These are the leading causes of infertility in South Africa: why should this worry you?

play article
Subscribers can listen to this article
"Several factors that you can not consider, such as education, residence, and work status, harm fertility, especially for women." Photo: Getty Images
"Several factors that you can not consider, such as education, residence, and work status, harm fertility, especially for women." Photo: Getty Images

Infertility is a major reproductive health problem with a lot of different factors. One in 6 couples in South Africa is diagnosed with infertility.

What is worrisome is that the number keeps rising, and doctors are uncovering more causes of infertility among men and women of child-bearing age. 

Parent24 spoke to a fertility specialist and consulted studies that look at the different causes of infertility to unpack some of the leading causes of infertility in South Africa.

Social factors

The United Nations Department of Economic and Social Affairs Population Division in 2020 revealed that global fertility rates had declined from 3.2 live births per woman in 1990 to 2.5 in 2019.

The same research found that in Sub-Saharan Africa, the region with the highest fertility levels, went from 6.3 births per woman in 1990 to 4.6 in 2019.

Why is this? One study on fertility and childbearing in South Africa put forward certain factors that impact fertility negatively, and revealed how factors such as education, residence, and work status can harm fertility, especially for women.

This study claims that as the education levels increase in young adults, marriage tends to be postponed, which hurts fertility and counters the initial effect of fertility increases.

It is argued that educated women desire relatively fewer children. They also have a high contraceptive prevalence and a high chance of working away from their homes.

When it comes to residence and fertility, the study notes that fertility is higher for women whose childhood residence up to 12 was in rural areas, compared to those who grew up in urban areas.

This implies that rural fertility in every African country is higher than urban fertility.

The study also finds that working women experience lower fertility than their counterparts who are not working, reporting that "working women, especially those engaged in non-domestic enterprises, have a conflict between work and reproduction."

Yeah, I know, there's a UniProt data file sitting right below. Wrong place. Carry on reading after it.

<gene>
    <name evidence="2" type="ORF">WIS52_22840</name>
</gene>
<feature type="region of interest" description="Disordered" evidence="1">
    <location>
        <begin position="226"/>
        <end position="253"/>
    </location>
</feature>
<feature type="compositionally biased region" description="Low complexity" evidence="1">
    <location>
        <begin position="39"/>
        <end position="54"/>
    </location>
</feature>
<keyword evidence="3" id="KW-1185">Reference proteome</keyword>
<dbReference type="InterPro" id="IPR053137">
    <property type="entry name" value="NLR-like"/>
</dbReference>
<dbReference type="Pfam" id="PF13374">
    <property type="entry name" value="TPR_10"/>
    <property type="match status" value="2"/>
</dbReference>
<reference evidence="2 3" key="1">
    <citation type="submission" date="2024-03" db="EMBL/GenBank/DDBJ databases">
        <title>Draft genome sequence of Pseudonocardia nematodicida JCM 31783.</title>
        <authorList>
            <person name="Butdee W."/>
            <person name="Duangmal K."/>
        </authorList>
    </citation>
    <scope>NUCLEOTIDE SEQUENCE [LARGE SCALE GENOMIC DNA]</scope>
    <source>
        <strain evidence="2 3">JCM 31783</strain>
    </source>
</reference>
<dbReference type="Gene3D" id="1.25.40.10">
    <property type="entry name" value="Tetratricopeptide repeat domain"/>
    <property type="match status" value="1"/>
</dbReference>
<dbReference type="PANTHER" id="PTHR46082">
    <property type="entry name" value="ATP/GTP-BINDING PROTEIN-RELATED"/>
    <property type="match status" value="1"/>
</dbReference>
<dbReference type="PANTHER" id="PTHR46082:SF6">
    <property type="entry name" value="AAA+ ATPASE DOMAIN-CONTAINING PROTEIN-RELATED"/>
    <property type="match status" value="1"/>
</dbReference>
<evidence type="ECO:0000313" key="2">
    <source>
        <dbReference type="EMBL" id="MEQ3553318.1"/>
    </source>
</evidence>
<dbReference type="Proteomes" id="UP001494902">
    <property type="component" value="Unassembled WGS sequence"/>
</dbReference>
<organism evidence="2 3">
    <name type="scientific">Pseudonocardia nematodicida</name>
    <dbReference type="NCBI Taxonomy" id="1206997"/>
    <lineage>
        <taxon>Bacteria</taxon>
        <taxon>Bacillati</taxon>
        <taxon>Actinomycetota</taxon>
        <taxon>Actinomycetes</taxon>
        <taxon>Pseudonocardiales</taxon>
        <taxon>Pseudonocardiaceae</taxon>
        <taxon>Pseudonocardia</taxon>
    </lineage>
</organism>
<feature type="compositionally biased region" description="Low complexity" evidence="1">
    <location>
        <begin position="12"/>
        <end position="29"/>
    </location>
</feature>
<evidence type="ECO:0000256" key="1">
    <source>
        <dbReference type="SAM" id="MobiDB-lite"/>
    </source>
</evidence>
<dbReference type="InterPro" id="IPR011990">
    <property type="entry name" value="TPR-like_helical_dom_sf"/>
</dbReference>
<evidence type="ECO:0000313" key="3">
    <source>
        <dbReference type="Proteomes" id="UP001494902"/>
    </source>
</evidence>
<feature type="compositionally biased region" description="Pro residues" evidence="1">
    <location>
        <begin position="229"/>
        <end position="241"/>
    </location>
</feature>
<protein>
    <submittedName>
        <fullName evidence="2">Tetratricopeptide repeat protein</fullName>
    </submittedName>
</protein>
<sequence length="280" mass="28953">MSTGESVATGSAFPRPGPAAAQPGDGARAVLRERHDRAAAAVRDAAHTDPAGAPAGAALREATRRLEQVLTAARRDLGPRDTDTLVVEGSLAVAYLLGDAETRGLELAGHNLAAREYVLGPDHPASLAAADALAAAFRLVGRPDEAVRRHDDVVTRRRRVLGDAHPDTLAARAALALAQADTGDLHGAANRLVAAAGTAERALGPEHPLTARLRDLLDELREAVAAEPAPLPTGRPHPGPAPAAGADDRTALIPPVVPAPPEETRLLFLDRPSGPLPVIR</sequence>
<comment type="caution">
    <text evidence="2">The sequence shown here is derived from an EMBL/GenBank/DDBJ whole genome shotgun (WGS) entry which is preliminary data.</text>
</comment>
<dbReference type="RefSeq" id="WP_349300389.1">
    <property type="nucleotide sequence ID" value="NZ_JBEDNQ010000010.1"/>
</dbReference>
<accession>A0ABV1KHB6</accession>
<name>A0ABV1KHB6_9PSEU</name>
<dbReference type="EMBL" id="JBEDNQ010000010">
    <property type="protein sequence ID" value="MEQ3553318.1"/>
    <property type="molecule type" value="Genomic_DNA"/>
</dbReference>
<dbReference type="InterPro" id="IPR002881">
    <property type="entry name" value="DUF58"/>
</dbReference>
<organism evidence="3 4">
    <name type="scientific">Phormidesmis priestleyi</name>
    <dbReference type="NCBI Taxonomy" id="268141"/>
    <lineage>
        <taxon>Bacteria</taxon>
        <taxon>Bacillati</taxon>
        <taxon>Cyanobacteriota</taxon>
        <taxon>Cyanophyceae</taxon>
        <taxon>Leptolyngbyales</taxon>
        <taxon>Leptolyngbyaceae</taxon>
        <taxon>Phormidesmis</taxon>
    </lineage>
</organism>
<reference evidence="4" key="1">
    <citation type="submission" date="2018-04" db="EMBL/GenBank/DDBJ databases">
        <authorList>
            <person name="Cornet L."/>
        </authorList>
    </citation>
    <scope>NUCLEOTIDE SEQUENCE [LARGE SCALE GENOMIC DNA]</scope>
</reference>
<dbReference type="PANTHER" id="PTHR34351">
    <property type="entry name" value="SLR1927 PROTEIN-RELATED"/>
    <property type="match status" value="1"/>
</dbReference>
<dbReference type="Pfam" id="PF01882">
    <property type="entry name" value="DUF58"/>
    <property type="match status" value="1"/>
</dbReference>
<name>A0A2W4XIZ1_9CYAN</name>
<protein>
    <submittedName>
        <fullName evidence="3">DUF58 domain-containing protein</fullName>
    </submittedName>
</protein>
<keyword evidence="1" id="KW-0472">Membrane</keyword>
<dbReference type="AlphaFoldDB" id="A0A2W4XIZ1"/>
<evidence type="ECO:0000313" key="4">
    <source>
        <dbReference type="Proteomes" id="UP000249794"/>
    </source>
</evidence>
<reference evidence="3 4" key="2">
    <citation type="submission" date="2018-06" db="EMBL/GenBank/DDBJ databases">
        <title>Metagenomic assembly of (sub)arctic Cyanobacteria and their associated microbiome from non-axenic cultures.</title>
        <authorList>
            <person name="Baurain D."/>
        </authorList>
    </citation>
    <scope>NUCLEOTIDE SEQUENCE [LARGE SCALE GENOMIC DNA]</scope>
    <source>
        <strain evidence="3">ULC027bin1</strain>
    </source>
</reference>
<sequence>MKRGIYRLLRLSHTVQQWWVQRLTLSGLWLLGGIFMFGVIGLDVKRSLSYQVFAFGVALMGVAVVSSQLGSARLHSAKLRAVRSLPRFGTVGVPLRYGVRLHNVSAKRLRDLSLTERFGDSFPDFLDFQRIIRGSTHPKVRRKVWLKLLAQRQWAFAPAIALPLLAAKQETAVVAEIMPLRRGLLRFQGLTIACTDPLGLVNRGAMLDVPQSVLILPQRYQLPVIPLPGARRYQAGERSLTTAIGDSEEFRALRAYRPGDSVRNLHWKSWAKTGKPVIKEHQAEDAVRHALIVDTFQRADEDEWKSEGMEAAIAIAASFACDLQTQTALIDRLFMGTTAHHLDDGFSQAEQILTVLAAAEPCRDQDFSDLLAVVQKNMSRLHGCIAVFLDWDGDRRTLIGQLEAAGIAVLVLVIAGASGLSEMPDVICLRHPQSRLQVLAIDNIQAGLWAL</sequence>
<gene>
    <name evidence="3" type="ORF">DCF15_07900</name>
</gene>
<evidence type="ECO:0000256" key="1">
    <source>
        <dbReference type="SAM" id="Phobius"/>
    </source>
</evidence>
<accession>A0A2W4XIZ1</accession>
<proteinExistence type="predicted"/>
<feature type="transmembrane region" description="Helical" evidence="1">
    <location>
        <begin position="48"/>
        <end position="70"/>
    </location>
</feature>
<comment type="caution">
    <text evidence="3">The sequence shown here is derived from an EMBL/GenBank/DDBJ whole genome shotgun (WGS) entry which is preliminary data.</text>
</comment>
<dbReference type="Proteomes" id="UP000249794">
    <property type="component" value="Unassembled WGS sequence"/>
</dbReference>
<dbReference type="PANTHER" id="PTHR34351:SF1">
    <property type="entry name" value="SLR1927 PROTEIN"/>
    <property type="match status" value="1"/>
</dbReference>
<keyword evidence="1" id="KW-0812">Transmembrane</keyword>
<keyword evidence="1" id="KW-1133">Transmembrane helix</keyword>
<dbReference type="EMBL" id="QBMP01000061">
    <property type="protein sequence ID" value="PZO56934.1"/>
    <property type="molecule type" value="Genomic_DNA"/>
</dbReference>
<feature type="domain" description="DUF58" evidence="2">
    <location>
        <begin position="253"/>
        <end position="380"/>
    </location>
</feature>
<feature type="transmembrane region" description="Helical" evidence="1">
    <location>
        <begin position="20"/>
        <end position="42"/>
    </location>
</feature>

"They find the care of children more difficult than those women who are not working and hence tend to have fewer children than the latter group."

Medical factors

Parent24 spoke to Dr Skye de Jongh, a reproductive medicine assistant at Vitalab Centre for Assisted Conception, about the leading factors for infertility in men and women, based on her experience in the medical field.

She told us that age is one of the most common causes of infertility in women. Women of "advanced age", or over 35 years old, often struggle to conceive.

Other factors include blocked fallopian tubes, fibroids, polycystic ovaries (PCOS) and endometriosis. 

Dr de Jongh says that male infertility is responsible for about 35% of infertility.

For men, infertility is often caused by an obstruction due to infection, previous testicular trauma, and medical illnesses affecting sperm production.

She also unpacked how age affects men and women differently when it comes to fertility.

She says for women advanced age is associated with decreased egg reserve and quality and therefore lower conception rates and increased miscarriage rates.

When it comes to men, "sperm quality starts to deteriorate after the age of 50, but continues to be produced until the day they die", he explains.

This article is one of a series on Infertility in South Africa. Find the complete series here.

Lifestyle factors

Over the years, we have seen a decline in fertility in Sub-Saharan Africa. Dr de Jongh explains that one of the causes of this decline in fertility includes changes in our society.

"For example," She says, "Women are now working just like men and are choosing to defer pregnancy until their mid-30s."

"Many of us lead relatively sedentary lifestyles, and this has resulted in the levels of obesity increasing and thereby, the incidence of infertility," she added.

Dr de Jongh explains that obesity affects women by causing irregular menstruation and anovulation - an absence of ovulation due to hormonal imbalance - and increases miscarriage rates and diabetes in pregnancy.

Whereas for men, She says obesity is associated with heart disease and erectile dysfunction - which happens when a men can't get or keep an erection firm enough for sexual intercourse. There is also an increased chance of passing on the risk of obesity to their offspring.

Next: 'They made our marriage unbearable': Surviving infertility with unsupportive family

Find the complete series here: Infertility in South Africa


Share your stories and questions with us via email at Anonymous contributions are welcome.

Don't miss a story!

For a weekly wrap of our latest parenting news and advice sign up to our free Friday Parent24 newsletter.

Follow us, and chat, on Facebook and Twitter.

We live in a world where facts and fiction get blurred
In times of uncertainty you need journalism you can trust. For only R75 per month, you have access to a world of in-depth analyses, investigative journalism, top opinions and a range of features. Journalism strengthens democracy. Invest in the future today.
Subscribe to News24